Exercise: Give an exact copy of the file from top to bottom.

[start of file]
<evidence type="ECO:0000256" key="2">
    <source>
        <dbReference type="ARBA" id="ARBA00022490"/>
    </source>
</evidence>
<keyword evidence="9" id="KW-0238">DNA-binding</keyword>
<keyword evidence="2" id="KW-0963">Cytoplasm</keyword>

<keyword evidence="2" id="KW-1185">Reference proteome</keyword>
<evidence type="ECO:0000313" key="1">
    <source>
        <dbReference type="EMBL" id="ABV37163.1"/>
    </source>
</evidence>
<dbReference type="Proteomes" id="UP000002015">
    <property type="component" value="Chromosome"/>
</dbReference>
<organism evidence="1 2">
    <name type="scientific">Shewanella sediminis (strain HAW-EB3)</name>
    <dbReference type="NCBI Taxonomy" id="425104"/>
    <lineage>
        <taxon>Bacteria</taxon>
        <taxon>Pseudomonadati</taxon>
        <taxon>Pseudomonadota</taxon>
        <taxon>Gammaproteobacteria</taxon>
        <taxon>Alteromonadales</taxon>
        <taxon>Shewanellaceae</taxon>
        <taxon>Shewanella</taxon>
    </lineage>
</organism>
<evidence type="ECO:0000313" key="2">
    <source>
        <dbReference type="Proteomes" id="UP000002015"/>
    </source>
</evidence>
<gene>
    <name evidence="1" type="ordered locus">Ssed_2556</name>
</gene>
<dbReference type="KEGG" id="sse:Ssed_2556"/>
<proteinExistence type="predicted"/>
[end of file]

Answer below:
<evidence type="ECO:0000256" key="2">
    <source>
        <dbReference type="ARBA" id="ARBA00022490"/>
    </source>
</evidence>
<keyword evidence="9" id="KW-0238">DNA-binding</keyword>
<keyword evidence="2" id="KW-0963">Cytoplasm</keyword>

<keyword evidence="2" id="KW-1185">Reference proteome</keyword>
<evidence type="ECO:0000313" key="1">
    <source>
        <dbReference type="EMBL" id="ABV37163.1"/>
    </source>
</evidence>
<dbReference type="Proteomes" id="UP000002015">
    <property type="component" value="Chromosome"/>
</dbReference>
<organism evidence="1 2">
    <name type="scientific">Shewanella sediminis (strain HAW-EB3)</name>
    <dbReference type="NCBI Taxonomy" id="425104"/>
    <lineage>
        <taxon>Bacteria</taxon>
        <taxon>Pseudomonadati</taxon>
        <taxon>Pseudomonadota</taxon>
        <taxon>Gammaproteobacteria</taxon>
        <taxon>Alteromonadales</taxon>
        <taxon>Shewanellaceae</taxon>
        <taxon>Shewanella</taxon>
    </lineage>
</organism>
<evidence type="ECO:0000313" key="2">
    <source>
        <dbReference type="Proteomes" id="UP000002015"/>
    </source>
</evidence>
<gene>
    <name evidence="1" type="ordered locus">Ssed_2556</name>
</gene>
<dbReference type="KEGG" id="sse:Ssed_2556"/>
<proteinExistence type="predicted"/>